Reviews find ‘Dirt Sticks’ mythic and magical

“Dirt Sticks” is a brand new story by local playwright Kira Obolensky that plays with the future and past, hopes and regrets.

Critics are calling the latest production by Ten Thousand Things dark, fast-paced and fun.

Stephen Cartmell and Thomasina Petrus in “Dirt Sticks”
Photo by Paula Keller

From Ed Huyck at City Pages:

At turns larger-than-life and familiar, Kira Obolensky’s Dirt Sticks digs into how the past can tie you down but second chances can free the soul… For all the talk of death and ghosts and lost chances, Dirt Sticks has a strong sense of humor that is brought out by the company and director Michelle Hensley. This is a fast-paced adventure that asks a lot of questions and has the good sense to let the story itself answer them.

From Lisa Brock at the Star Tribune:

Obolensky’s play laces the lyrical with the broadly comic as it explores the concept that, as one character puts it, “the dead don’t rest with an untold story.” The subject matter is dark at times, but under Michelle Hensley’s able direction and with the help of a strong ensemble, the treatment is not. These characters may be facing lost chances, troubling mysteries and uncertain fates, but they are still quick with the quips and ready with the sight gags.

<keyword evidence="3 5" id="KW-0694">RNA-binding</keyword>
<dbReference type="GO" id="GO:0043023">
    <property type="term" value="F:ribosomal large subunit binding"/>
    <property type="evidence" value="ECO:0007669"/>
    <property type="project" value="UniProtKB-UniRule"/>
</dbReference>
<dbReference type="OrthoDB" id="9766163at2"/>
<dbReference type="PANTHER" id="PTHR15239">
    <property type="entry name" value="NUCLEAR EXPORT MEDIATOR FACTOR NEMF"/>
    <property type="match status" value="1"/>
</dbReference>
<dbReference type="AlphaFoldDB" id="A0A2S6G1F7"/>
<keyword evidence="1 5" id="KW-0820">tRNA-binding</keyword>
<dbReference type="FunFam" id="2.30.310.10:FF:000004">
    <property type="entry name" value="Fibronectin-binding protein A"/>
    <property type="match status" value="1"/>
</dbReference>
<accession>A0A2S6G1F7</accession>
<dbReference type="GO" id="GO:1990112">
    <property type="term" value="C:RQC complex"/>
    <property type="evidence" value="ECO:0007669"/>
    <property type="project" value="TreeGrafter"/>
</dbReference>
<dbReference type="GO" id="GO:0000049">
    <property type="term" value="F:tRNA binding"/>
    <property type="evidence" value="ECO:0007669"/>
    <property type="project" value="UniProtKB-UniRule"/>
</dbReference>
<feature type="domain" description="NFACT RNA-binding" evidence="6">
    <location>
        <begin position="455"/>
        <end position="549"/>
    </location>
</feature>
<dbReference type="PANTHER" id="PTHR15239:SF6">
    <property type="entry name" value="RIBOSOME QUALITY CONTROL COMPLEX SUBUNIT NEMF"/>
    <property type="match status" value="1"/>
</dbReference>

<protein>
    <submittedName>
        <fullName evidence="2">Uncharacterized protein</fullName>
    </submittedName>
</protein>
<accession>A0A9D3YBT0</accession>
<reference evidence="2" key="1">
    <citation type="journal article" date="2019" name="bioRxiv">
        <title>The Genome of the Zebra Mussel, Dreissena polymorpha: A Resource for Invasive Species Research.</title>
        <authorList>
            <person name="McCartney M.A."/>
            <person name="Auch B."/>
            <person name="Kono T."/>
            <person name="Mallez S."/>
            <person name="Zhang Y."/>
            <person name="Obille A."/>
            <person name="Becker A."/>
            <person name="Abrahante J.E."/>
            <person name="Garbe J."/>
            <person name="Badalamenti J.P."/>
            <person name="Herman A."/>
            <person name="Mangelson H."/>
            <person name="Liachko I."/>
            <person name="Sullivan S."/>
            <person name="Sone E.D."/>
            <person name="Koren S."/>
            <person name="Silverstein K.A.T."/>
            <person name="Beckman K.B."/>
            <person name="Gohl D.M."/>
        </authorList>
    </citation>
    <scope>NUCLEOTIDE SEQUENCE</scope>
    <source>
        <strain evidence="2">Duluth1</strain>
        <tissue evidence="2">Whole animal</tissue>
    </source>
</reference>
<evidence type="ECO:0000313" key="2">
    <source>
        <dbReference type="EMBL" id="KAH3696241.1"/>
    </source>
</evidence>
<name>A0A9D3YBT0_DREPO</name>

From Rob Hubbard at the Pioneer Press:

…Kira Obolensky’s “Dirt Sticks” feels a lot like the kind of itinerant performances that visited villages and urban festivals across Europe for centuries, but with a an ample dollop of southern gothic to it, as if William Faulkner were adapting the Brothers Grimm. It bears the tone of a folk tale or fable (and borrows from some of them) but has plenty of contemporary resonance. And Ten Thousand Things makes it an involving evening, as a group of very interesting characters offers lessons about the power of memory to imprison or liberate.

“Dirt Sticks” runs through June 1 at Open Book in Minneapolis. Have you seen it? What’s your review?